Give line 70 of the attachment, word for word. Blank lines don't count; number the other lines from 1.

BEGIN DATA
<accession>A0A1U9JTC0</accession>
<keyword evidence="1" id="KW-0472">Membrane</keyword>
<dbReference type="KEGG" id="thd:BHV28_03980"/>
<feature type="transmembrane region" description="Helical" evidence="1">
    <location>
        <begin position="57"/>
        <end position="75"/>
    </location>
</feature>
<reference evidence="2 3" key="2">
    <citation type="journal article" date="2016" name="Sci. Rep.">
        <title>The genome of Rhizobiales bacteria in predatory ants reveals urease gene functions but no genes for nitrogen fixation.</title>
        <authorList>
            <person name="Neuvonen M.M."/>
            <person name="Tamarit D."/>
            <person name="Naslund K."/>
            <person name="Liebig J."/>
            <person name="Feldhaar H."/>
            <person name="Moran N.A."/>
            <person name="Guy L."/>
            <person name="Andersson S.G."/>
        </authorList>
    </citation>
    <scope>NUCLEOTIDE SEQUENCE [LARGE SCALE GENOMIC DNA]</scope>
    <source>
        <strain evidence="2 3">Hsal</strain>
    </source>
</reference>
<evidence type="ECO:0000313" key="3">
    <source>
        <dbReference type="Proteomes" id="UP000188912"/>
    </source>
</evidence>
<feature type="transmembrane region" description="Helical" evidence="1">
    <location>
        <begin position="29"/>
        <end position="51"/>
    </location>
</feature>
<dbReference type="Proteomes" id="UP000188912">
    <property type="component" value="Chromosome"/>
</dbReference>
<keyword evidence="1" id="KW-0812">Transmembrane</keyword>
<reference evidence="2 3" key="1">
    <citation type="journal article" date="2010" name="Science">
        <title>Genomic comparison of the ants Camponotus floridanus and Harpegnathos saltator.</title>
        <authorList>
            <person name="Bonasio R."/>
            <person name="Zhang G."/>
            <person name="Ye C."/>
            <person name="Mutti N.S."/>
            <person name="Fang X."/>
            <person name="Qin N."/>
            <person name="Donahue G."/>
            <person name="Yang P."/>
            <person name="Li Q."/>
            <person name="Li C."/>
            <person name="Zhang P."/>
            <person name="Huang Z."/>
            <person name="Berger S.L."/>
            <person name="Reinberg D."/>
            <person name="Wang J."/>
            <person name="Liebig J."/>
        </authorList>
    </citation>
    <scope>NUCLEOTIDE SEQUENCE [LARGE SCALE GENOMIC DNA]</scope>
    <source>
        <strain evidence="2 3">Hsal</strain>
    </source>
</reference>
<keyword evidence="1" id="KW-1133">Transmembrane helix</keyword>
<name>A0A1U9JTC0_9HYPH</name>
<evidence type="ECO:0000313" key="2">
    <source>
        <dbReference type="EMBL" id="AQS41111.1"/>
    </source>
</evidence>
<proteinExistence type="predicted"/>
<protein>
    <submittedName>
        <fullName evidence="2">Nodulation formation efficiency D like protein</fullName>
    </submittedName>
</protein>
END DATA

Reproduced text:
</reference>